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Bring Customers Back with Restaurant Loyalty Email Marketing
How Restaurants Use Loyalty Email Marketing to Increase Business
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Are you thinking about ways to increase business through your loyal customers? A customer loyalty program can help you do this. Here are some examples and tips from restaurateurs just like you on getting started and achieving success.
Starting a Customer Loyalty ProgramAngela Ruggiero, who is responsible for public relations for the Long Beach, New York-based Monterey Restaurant, shared some insight on how they started their customer loyalty program and how they promote it. Monterey started a campaign to engage loyal customers at the end of December 2009 with particular focus on sharing news about specials for New Year’s Eve and Valentine’s Day.
Ruggiero says it’s a good idea to start a program or campaign like this at the end or beginning of a quarter for tracking purposes. It gives you the best picture of ROI (return on investment) by starting it here, she says.
Using Social Media to Collect Email AddressesMonterey's program started with announcing specials for these holiday events and their weekly Friday Freebies prizes via Facebook and Twitter. Followers have to engage via email to win the prizes. Monterey announces winners publicly using Facebook and Twitter. Ruggiero says that they track the number of emails submitted for these deals each week and use those as benchmarks.
“Friday Freebies is part of our Facebook/Twitter VIP Loyalty Program,” Ruggiero says. “As part of this program, exclusive to our fans and followers, we promote the Friday Freebies (typically free appetizer vouchers and discounts on next dining experience). In the future, we hope to launch an ambassador program to help those who’ve already expressed their interest in us.” Monterey's goal with the ambassador program is to create a new loyalty program tier with more rewards for referring new patrons to the restaurant.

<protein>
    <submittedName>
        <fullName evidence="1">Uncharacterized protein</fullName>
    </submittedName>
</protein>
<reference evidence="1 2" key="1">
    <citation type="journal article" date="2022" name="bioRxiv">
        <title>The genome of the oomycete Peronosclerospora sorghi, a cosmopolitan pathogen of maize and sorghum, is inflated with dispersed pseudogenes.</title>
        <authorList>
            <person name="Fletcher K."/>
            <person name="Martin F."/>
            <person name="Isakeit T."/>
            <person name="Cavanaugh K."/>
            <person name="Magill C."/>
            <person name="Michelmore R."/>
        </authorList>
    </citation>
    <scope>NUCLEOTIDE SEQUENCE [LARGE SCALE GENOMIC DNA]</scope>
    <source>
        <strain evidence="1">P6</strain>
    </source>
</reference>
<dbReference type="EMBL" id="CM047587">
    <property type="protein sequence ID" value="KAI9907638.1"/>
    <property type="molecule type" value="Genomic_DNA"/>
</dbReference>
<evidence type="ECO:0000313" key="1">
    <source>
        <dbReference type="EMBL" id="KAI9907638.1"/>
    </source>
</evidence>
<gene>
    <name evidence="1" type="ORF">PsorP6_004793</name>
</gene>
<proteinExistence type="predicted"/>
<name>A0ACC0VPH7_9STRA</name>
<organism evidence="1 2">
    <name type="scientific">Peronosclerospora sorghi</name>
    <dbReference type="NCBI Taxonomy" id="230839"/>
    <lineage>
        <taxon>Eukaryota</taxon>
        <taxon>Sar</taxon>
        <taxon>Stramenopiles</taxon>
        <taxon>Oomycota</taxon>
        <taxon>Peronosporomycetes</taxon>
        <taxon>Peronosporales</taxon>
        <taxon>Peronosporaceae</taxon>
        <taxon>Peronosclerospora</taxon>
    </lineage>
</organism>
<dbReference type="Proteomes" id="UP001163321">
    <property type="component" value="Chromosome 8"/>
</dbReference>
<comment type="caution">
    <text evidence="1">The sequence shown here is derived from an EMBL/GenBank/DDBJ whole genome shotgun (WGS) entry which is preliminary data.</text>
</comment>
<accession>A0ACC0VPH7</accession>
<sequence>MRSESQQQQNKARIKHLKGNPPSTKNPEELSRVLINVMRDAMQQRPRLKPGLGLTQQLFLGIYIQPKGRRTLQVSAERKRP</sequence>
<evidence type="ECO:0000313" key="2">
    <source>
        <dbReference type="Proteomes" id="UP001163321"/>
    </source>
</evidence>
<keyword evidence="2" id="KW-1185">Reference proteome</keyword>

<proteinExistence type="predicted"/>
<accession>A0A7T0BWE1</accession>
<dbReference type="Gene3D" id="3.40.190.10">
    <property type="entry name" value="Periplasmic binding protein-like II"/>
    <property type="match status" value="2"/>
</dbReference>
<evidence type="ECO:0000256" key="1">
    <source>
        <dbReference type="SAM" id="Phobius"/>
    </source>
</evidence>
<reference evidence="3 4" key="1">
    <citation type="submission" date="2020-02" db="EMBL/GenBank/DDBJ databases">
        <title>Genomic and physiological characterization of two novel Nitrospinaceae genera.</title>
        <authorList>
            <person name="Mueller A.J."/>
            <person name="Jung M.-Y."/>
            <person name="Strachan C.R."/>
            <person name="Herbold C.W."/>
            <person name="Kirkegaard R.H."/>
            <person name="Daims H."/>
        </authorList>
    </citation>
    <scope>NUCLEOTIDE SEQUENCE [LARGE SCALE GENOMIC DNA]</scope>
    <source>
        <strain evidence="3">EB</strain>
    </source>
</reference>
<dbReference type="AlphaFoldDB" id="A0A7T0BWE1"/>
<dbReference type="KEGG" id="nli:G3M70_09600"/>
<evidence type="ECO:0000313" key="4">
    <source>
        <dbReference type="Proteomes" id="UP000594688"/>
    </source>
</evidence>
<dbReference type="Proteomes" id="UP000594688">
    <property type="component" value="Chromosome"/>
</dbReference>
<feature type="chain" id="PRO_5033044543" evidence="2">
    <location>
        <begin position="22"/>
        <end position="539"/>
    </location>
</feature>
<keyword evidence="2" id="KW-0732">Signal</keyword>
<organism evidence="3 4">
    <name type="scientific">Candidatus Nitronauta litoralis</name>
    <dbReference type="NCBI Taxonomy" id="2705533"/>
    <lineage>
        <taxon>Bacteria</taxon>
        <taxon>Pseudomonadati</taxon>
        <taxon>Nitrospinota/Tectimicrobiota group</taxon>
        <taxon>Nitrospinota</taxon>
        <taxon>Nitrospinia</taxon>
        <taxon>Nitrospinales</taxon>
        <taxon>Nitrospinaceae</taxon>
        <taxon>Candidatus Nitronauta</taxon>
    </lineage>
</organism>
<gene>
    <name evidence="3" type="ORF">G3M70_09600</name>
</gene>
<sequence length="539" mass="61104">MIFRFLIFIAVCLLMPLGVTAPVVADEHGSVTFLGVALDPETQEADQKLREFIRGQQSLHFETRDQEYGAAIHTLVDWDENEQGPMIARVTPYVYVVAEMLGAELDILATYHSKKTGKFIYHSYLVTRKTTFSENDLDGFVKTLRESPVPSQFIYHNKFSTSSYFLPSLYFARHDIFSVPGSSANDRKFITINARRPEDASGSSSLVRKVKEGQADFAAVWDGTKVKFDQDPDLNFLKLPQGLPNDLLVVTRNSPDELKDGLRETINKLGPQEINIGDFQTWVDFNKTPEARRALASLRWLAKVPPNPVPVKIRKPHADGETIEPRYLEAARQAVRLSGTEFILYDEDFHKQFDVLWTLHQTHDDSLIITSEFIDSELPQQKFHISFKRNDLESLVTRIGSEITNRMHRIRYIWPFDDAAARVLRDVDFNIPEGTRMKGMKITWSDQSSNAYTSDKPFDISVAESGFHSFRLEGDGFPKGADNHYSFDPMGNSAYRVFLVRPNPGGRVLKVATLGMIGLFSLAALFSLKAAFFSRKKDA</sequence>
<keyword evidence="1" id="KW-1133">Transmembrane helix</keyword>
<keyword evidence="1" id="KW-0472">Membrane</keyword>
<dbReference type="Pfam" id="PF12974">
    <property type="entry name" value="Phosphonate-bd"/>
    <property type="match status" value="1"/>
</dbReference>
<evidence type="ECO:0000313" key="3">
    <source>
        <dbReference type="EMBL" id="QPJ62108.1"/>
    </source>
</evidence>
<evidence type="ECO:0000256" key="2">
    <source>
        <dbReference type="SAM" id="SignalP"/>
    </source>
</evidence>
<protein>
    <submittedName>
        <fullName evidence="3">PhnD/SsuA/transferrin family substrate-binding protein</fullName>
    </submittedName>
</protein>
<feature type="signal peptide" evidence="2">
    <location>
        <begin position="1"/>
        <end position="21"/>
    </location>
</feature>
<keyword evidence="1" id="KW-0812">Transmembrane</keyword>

Managing a Loyalty Program Alongside Social MediaRuggiero gave some great advice on managing your online presence—including your loyalty program. She says you have to be willing to put in some time, not just updating statuses, but also listening in social platforms to hear what customers want. “It helps to listen in order to effectively respond. In order to keep your message top-of-mind, content should be uploaded various times throughout the day,” Ruggiero says. “It’s important that no more than one or two people manage such sites in order to avoid cross messages and duplicating or disseminating inaccurate messages to your audiences.”
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Leave Your Email Address at the DoorAnother restaurant called Rock Wood Fired Pizza and Spirits (an indie chain in the Northwest and soon Canada), has their patrons leave their email address at the door. With their Backstage Pass customer loyalty program, Brian Roach, in charge of marketing for the chain, says they promote signing up inside the restaurants. Their incentive is to know about specials and exclusive discounts. Every time a patron purchases with them, they earn credits, which are redeemable for cash and food items. They receive standard perks such as a $5 credit for every $100 spent and a free lunch buffet every eighth visit. They also send special offers via email to members throughout the year.
Respect Your MembersRoach says your customers have given you permission to contact them by signing up for your loyalty program, so it’s important that you respect your relationship. He says it’s important to only email when you have something important to say. He also suggests the importance of listening to your customers and responding to them in a timely manner. Backstage Pass-holders have offered Rock Wood insights they use in the business, even today.
Written by: Amanda Brandon